Notwithstanding, I will also discuss the effect of increased sales volume on increase in sales price, and the decrease on the overall operating income. This effect will lead to an increase in the volume of sales as well as an increase of the net income. An increase in selling price would also result to an increase in the overall income used for operational activities (Smith, 2003). Finally, increase in sales volume would also have an effect on profit maximization and cost reduction. Thus I can conclude that net income would exhibit an increase if there was a decrease in operational costs.

Recommendation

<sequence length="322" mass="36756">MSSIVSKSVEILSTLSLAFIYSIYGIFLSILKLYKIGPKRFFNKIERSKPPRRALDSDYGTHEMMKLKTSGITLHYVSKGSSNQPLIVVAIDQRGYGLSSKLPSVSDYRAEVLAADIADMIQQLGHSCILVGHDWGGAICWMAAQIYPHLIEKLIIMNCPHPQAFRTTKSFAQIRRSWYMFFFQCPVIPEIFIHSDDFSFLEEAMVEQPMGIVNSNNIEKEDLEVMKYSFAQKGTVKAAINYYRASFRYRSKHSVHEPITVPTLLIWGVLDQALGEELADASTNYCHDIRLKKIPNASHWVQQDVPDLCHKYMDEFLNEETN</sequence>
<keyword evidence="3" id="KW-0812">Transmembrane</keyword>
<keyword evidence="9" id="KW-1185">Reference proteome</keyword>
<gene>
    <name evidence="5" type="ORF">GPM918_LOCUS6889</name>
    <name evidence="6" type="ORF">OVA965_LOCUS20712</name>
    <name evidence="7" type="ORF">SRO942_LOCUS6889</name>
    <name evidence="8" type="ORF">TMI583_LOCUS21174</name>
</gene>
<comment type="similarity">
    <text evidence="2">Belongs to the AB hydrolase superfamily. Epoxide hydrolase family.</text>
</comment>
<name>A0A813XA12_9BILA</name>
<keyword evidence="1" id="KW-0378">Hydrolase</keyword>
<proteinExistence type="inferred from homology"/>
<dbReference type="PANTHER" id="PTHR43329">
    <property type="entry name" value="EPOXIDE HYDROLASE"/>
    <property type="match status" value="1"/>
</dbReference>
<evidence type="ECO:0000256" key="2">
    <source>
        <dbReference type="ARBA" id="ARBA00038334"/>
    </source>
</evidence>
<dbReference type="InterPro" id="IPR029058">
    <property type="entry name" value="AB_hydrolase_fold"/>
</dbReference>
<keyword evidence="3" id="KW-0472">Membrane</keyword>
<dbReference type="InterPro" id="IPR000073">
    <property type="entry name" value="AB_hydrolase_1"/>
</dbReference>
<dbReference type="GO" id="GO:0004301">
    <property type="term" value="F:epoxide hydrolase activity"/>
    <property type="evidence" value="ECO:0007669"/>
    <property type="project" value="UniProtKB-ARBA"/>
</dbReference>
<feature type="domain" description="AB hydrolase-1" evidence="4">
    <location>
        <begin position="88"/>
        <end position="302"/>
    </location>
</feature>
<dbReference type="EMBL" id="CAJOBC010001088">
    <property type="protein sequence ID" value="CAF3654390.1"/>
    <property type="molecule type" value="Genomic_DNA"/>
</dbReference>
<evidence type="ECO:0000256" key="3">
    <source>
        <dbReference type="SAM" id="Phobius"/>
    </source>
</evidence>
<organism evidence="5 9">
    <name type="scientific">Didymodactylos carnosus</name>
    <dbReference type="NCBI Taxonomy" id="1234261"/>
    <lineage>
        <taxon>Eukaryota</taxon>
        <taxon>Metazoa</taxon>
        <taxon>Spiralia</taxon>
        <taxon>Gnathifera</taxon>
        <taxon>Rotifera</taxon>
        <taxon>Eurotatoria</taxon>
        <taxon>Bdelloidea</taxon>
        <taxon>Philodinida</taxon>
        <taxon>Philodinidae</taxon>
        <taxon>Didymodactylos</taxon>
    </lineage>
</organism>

From my findings, it is in my opinion that Sparklin Automotive Company should employ the proposed project of purchasing the new equipment to increase its spark plug production. This will ensure that overall profit of the company will be increased. Basing my argument on techniques of capital budgeting, I am able to draw the following conclusions. My calculations established the payback period as three years, and the life time of the project is five years. The present net value is positive, and the internal rate of return is greater than the net capital cost. On the other hand basing my argument on the behavior of cost, I managed to come up with the following conclusions. An increase in the volume of sales as well as a decrease in costs will lead to an income increase for any company and that this should be held constant (Smith, 2003). In conclusion, the Sparklin Automotive Company should employ the purchasing of new equipment to increase the production of spark plugs. This would therefore lead to an increase in the company’s net income.